The Lost Art of Civility
It’s the time of the year when I reflect on both personal matters and those related to the cause I represent – bringing ethics and civility back to society. There’s a lot to think of with respect to the latter. This is especially true with the impeachment of President Trump in play, in part due to the ethically questionable actions he’s taken. Moreover, we continue to see violence in our streets and schools; fights that break out in stores and even airplanes; vulgar language used almost everywhere, especially on the internet; and a general disregard for others with whom we disagree as evidenced by the cancel culture.
A lot has been written recently about our ‘cancel culture,’ where someone says or does something that’s captured online and then gets denounced online by those who object. The goal is to cut the initial messenger off from influence. The guilty party is shunned from society. Being cancelled can cost friends, coworkers, a job or even a career.
The cancel culture in society is a manifestation of an us versus them mentality where opposing groups look for dirt on the other. The idea is to make them look as bad as possible so the doers come out looking better. The idea that we should tear down another person or group that we don’t agree with is a classic case of our inability as a society to discuss matters openly, without prejudgment. It’s easier to criticize then build greater understanding. That takes work and a thoughtful approach to civic discourse.
Readers of my blogs know that I believe in certain core ethical values: honesty, kindness, empathy, personal responsibility, and integrity – which is the whole of an ethical person. There are other values as well but the idea is to treat people the way you wish they would treat you – and that includes respect, which seems to have disappeared from society.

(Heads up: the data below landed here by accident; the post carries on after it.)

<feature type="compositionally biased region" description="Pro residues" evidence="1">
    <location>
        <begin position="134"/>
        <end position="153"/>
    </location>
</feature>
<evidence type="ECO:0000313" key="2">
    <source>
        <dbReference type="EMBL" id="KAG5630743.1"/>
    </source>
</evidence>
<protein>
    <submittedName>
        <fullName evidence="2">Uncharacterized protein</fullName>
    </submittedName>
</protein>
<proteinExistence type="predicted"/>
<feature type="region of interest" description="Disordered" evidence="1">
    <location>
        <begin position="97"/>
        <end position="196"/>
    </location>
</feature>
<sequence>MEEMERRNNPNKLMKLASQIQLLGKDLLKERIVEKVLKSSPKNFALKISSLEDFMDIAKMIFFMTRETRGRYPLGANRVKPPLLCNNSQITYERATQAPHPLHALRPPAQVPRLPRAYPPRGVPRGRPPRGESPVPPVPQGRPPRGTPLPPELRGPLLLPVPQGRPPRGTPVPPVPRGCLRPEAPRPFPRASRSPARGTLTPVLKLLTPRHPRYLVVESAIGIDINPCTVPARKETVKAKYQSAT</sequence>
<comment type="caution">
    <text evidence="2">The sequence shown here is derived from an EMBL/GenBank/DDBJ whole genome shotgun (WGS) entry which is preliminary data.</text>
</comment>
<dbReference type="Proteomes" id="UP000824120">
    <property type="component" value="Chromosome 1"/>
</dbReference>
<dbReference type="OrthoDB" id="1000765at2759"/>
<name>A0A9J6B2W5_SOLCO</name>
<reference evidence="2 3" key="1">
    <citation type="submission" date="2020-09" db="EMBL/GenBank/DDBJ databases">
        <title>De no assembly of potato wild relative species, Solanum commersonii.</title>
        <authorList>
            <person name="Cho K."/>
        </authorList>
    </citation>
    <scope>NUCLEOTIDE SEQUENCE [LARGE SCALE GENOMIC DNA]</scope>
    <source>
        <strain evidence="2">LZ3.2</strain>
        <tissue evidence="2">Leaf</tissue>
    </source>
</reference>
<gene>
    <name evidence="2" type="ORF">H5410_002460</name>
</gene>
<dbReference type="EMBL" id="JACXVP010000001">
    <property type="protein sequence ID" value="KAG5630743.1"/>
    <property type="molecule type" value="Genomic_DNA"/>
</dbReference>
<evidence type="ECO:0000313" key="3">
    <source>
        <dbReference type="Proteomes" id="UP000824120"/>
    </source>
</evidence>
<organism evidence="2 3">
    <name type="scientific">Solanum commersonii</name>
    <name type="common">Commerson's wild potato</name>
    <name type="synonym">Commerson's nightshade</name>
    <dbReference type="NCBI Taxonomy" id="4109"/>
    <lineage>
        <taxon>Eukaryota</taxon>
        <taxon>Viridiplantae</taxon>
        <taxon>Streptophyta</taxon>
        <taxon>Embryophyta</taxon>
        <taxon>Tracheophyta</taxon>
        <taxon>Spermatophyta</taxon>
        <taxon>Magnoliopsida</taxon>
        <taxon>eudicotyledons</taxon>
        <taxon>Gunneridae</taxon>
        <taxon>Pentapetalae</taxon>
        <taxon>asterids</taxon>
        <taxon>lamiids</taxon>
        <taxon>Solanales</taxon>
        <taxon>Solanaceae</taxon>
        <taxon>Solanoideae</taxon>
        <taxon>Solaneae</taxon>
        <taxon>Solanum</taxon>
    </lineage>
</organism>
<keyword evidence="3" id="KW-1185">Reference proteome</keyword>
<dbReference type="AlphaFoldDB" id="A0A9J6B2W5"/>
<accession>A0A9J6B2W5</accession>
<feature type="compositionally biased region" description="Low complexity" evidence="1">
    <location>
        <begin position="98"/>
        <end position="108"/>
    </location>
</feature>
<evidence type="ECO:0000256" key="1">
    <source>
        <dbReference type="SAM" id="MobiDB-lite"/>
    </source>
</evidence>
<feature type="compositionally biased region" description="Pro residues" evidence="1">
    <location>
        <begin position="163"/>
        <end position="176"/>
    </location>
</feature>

I do a lot of television and radio interviews and am always asked what can be done to reverse the trend of declining ethics and civility in society. It’s a tough question to answer because our decline as a civilized society has been happening over a long period of time. We can blame President Trump for it, but the fact is it started before his term. We live in a society where all-too-many want to see our leaders in the face of opponents and making disparaging comments about them. I’m saddened that no one on the campaign trail seems to care about these issue and the debates to date have not touched upon it.
In an article on incivility in America by Ray Williams, he talks about the Roman Empire, saying:
“The Romans, in creating an empire that expanded around the world put great emphasis on civil virtue. The Romans believed in honest debate, civility in the streets and treating adversaries with respect, even if defeating them in battle. Historians looking at the fall of the Roman Empire have tried to find reasons why the great Empire failed. Many see the loss of the civil society as a major reason for the fall of the Romans. People stopped treating each other with respect. The Empire itself stopped treating those they conquered with respect. What was once a society of mutual respect for all became a society of overconfidence of complacency. The very values that made the Roman Empire great were the very values that were left behind. The Romans in creating an empire that expanded around the world put great emphasis on civil virtue. The Romans believed in honest debate, civility in the streets and treating adversaries with respect, even if defeating them in battle.”
Think about this with respect to today’s society in America. Does it sound familiar? Are we headed down the same road as the Romans?
There is a famous quote: ‘Those who do not learn history are doomed to repeat it.’ I hate to be a pessimist at this time of the year but fear we are going down the road where we’ve not only lost our moral compass but have smashed it to pieces.
This article was originally published on ethicssage.com. Read original article here.